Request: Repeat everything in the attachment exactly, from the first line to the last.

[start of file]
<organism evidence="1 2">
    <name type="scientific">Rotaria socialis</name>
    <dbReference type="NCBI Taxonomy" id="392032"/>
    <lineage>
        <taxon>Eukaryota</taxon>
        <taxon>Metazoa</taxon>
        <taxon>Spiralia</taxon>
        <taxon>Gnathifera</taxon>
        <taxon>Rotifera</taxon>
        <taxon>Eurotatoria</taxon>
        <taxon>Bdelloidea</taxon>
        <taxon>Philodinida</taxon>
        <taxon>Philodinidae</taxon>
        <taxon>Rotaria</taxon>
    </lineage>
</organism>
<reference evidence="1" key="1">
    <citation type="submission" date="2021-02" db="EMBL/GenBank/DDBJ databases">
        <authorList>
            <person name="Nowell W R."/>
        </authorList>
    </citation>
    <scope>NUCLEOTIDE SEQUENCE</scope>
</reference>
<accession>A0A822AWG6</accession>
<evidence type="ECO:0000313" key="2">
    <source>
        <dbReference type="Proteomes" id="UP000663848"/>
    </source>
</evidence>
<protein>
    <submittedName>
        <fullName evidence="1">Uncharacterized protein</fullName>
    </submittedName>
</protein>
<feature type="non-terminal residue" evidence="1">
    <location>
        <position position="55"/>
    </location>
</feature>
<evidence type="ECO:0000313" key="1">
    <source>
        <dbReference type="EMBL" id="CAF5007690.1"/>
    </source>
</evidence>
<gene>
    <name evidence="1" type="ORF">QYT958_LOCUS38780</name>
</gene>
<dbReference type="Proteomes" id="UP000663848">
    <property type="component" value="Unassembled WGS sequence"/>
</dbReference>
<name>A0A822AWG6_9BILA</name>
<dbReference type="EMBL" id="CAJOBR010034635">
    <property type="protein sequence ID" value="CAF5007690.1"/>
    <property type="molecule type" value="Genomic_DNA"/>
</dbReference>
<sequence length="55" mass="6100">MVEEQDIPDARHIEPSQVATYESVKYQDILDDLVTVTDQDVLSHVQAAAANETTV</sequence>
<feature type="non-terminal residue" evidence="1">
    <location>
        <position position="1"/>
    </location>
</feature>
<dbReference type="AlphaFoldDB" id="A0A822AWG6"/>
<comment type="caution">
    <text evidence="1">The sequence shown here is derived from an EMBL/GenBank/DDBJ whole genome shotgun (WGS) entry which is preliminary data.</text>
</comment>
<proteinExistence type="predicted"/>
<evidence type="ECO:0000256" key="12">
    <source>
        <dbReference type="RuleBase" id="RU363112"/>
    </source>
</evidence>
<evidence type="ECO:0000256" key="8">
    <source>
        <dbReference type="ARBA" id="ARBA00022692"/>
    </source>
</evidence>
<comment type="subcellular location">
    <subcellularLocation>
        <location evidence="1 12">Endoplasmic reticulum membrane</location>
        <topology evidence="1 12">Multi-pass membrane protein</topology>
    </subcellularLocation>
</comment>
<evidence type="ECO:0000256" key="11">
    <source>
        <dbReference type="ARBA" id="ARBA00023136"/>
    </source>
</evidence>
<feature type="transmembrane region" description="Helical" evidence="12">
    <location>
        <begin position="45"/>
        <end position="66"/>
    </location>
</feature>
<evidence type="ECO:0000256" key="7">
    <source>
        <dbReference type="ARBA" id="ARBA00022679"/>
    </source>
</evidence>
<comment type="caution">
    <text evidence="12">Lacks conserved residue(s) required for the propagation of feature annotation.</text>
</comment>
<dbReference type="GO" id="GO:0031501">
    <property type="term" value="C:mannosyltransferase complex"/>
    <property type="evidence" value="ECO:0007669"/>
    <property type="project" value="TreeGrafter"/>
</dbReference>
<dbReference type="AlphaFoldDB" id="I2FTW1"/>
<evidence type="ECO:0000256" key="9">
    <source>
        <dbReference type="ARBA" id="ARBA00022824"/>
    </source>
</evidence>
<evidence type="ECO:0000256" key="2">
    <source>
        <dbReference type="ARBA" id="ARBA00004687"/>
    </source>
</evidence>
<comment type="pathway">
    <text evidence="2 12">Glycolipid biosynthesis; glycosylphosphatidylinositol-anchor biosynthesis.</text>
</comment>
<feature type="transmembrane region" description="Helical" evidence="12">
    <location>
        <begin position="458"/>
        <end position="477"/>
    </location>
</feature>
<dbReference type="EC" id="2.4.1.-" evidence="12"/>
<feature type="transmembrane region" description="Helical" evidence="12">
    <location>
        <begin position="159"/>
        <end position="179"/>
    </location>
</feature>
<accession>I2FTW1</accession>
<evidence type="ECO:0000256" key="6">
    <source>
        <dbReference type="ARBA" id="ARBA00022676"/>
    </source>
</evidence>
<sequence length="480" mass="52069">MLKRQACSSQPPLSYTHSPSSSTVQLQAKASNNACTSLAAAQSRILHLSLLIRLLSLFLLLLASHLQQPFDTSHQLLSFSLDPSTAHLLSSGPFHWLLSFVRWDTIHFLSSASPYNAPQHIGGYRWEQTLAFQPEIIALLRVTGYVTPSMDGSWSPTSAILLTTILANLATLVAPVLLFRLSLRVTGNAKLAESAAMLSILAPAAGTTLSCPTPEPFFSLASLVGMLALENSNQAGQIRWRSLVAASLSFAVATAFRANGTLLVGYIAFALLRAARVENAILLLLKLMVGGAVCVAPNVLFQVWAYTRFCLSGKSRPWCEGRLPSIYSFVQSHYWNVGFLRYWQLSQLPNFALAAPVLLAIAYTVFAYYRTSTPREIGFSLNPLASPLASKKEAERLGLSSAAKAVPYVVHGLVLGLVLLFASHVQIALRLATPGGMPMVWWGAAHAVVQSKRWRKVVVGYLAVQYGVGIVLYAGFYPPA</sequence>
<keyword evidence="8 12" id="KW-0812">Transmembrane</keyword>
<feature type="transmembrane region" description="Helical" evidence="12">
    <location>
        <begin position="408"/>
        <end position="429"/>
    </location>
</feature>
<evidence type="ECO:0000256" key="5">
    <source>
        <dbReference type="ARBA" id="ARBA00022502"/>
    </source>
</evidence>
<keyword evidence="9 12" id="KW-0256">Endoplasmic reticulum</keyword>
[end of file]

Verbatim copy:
<organism evidence="1 2">
    <name type="scientific">Rotaria socialis</name>
    <dbReference type="NCBI Taxonomy" id="392032"/>
    <lineage>
        <taxon>Eukaryota</taxon>
        <taxon>Metazoa</taxon>
        <taxon>Spiralia</taxon>
        <taxon>Gnathifera</taxon>
        <taxon>Rotifera</taxon>
        <taxon>Eurotatoria</taxon>
        <taxon>Bdelloidea</taxon>
        <taxon>Philodinida</taxon>
        <taxon>Philodinidae</taxon>
        <taxon>Rotaria</taxon>
    </lineage>
</organism>
<reference evidence="1" key="1">
    <citation type="submission" date="2021-02" db="EMBL/GenBank/DDBJ databases">
        <authorList>
            <person name="Nowell W R."/>
        </authorList>
    </citation>
    <scope>NUCLEOTIDE SEQUENCE</scope>
</reference>
<accession>A0A822AWG6</accession>
<evidence type="ECO:0000313" key="2">
    <source>
        <dbReference type="Proteomes" id="UP000663848"/>
    </source>
</evidence>
<protein>
    <submittedName>
        <fullName evidence="1">Uncharacterized protein</fullName>
    </submittedName>
</protein>
<feature type="non-terminal residue" evidence="1">
    <location>
        <position position="55"/>
    </location>
</feature>
<evidence type="ECO:0000313" key="1">
    <source>
        <dbReference type="EMBL" id="CAF5007690.1"/>
    </source>
</evidence>
<gene>
    <name evidence="1" type="ORF">QYT958_LOCUS38780</name>
</gene>
<dbReference type="Proteomes" id="UP000663848">
    <property type="component" value="Unassembled WGS sequence"/>
</dbReference>
<name>A0A822AWG6_9BILA</name>
<dbReference type="EMBL" id="CAJOBR010034635">
    <property type="protein sequence ID" value="CAF5007690.1"/>
    <property type="molecule type" value="Genomic_DNA"/>
</dbReference>
<sequence length="55" mass="6100">MVEEQDIPDARHIEPSQVATYESVKYQDILDDLVTVTDQDVLSHVQAAAANETTV</sequence>
<feature type="non-terminal residue" evidence="1">
    <location>
        <position position="1"/>
    </location>
</feature>
<dbReference type="AlphaFoldDB" id="A0A822AWG6"/>
<comment type="caution">
    <text evidence="1">The sequence shown here is derived from an EMBL/GenBank/DDBJ whole genome shotgun (WGS) entry which is preliminary data.</text>
</comment>
<proteinExistence type="predicted"/>
<evidence type="ECO:0000256" key="12">
    <source>
        <dbReference type="RuleBase" id="RU363112"/>
    </source>
</evidence>
<evidence type="ECO:0000256" key="8">
    <source>
        <dbReference type="ARBA" id="ARBA00022692"/>
    </source>
</evidence>
<comment type="subcellular location">
    <subcellularLocation>
        <location evidence="1 12">Endoplasmic reticulum membrane</location>
        <topology evidence="1 12">Multi-pass membrane protein</topology>
    </subcellularLocation>
</comment>
<evidence type="ECO:0000256" key="11">
    <source>
        <dbReference type="ARBA" id="ARBA00023136"/>
    </source>
</evidence>
<feature type="transmembrane region" description="Helical" evidence="12">
    <location>
        <begin position="45"/>
        <end position="66"/>
    </location>
</feature>
<evidence type="ECO:0000256" key="7">
    <source>
        <dbReference type="ARBA" id="ARBA00022679"/>
    </source>
</evidence>
<comment type="caution">
    <text evidence="12">Lacks conserved residue(s) required for the propagation of feature annotation.</text>
</comment>
<dbReference type="GO" id="GO:0031501">
    <property type="term" value="C:mannosyltransferase complex"/>
    <property type="evidence" value="ECO:0007669"/>
    <property type="project" value="TreeGrafter"/>
</dbReference>
<dbReference type="AlphaFoldDB" id="I2FTW1"/>
<evidence type="ECO:0000256" key="9">
    <source>
        <dbReference type="ARBA" id="ARBA00022824"/>
    </source>
</evidence>
<evidence type="ECO:0000256" key="2">
    <source>
        <dbReference type="ARBA" id="ARBA00004687"/>
    </source>
</evidence>
<comment type="pathway">
    <text evidence="2 12">Glycolipid biosynthesis; glycosylphosphatidylinositol-anchor biosynthesis.</text>
</comment>
<feature type="transmembrane region" description="Helical" evidence="12">
    <location>
        <begin position="458"/>
        <end position="477"/>
    </location>
</feature>
<dbReference type="EC" id="2.4.1.-" evidence="12"/>
<feature type="transmembrane region" description="Helical" evidence="12">
    <location>
        <begin position="159"/>
        <end position="179"/>
    </location>
</feature>
<accession>I2FTW1</accession>
<evidence type="ECO:0000256" key="6">
    <source>
        <dbReference type="ARBA" id="ARBA00022676"/>
    </source>
</evidence>
<sequence length="480" mass="52069">MLKRQACSSQPPLSYTHSPSSSTVQLQAKASNNACTSLAAAQSRILHLSLLIRLLSLFLLLLASHLQQPFDTSHQLLSFSLDPSTAHLLSSGPFHWLLSFVRWDTIHFLSSASPYNAPQHIGGYRWEQTLAFQPEIIALLRVTGYVTPSMDGSWSPTSAILLTTILANLATLVAPVLLFRLSLRVTGNAKLAESAAMLSILAPAAGTTLSCPTPEPFFSLASLVGMLALENSNQAGQIRWRSLVAASLSFAVATAFRANGTLLVGYIAFALLRAARVENAILLLLKLMVGGAVCVAPNVLFQVWAYTRFCLSGKSRPWCEGRLPSIYSFVQSHYWNVGFLRYWQLSQLPNFALAAPVLLAIAYTVFAYYRTSTPREIGFSLNPLASPLASKKEAERLGLSSAAKAVPYVVHGLVLGLVLLFASHVQIALRLATPGGMPMVWWGAAHAVVQSKRWRKVVVGYLAVQYGVGIVLYAGFYPPA</sequence>
<keyword evidence="8 12" id="KW-0812">Transmembrane</keyword>
<feature type="transmembrane region" description="Helical" evidence="12">
    <location>
        <begin position="408"/>
        <end position="429"/>
    </location>
</feature>
<evidence type="ECO:0000256" key="5">
    <source>
        <dbReference type="ARBA" id="ARBA00022502"/>
    </source>
</evidence>
<keyword evidence="9 12" id="KW-0256">Endoplasmic reticulum</keyword>